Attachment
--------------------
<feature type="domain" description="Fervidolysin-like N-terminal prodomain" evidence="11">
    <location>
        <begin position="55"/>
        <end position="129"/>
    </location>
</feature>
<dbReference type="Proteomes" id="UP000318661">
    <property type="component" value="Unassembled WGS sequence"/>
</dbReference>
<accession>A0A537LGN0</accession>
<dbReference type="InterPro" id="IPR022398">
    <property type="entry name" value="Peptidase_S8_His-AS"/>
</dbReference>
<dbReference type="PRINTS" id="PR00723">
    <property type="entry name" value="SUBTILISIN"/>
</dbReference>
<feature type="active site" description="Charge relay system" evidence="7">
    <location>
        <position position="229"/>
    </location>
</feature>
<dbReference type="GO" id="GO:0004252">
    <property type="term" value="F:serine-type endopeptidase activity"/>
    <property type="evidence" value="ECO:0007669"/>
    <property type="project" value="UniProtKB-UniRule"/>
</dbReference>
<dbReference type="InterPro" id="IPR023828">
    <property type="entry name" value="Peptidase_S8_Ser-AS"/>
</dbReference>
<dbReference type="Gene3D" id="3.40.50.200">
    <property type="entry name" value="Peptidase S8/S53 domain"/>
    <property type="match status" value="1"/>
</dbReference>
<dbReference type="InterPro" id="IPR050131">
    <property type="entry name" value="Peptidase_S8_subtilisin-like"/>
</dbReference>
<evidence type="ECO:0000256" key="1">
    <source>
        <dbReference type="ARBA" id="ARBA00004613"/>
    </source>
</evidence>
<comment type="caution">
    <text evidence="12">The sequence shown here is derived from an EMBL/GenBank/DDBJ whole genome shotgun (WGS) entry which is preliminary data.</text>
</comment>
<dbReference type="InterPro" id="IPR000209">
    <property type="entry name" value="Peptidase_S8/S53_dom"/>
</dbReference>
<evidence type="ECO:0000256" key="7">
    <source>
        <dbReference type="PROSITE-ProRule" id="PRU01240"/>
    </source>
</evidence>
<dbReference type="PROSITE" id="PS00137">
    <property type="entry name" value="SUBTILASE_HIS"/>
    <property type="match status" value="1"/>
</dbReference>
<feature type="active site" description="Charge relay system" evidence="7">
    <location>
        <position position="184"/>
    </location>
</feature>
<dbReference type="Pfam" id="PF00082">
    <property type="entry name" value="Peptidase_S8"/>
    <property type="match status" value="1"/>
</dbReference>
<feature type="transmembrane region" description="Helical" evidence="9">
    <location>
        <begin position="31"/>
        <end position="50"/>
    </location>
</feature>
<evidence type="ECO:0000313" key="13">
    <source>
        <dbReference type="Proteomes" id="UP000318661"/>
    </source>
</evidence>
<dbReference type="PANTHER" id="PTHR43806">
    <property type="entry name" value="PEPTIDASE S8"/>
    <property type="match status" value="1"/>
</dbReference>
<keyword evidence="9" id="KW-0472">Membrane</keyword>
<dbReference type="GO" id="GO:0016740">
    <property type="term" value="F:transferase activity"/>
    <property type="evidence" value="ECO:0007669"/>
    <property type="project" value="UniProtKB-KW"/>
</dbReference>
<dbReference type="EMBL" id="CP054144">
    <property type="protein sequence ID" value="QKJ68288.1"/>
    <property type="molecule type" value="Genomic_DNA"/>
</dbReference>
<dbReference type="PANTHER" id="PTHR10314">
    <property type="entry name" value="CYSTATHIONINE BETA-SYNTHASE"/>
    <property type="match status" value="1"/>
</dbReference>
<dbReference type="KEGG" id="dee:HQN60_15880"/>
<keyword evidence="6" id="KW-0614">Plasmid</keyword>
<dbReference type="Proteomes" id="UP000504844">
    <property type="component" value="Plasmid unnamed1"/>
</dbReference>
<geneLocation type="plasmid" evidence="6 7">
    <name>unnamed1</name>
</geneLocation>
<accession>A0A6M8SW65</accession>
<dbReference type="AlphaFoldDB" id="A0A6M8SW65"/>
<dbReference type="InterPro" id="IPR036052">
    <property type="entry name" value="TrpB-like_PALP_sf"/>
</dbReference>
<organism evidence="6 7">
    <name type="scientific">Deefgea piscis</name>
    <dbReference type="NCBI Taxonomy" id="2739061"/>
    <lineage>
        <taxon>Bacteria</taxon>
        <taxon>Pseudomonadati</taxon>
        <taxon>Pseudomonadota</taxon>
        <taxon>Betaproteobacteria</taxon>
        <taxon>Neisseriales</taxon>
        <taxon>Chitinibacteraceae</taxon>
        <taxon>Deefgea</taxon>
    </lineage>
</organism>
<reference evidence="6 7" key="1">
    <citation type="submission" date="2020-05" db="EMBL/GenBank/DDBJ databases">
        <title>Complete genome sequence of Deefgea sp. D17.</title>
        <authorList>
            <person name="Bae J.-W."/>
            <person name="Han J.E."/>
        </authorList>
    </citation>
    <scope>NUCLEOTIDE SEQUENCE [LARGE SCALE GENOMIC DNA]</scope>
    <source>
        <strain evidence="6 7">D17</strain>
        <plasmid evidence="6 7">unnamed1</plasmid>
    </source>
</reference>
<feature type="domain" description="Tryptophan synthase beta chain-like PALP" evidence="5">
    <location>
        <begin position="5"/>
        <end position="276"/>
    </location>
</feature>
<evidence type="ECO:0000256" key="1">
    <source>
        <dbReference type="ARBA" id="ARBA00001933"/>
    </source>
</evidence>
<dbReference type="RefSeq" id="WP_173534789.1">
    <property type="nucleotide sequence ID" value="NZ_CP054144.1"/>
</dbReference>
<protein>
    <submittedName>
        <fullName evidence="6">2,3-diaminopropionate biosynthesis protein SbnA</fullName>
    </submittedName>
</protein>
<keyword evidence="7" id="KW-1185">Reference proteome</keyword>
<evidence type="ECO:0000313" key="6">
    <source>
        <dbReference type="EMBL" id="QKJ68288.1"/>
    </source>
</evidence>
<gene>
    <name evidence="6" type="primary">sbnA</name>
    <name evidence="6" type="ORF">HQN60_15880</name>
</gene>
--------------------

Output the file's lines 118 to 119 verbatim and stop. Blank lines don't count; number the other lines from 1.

        <taxon>Deefgea</taxon>
    </lineage>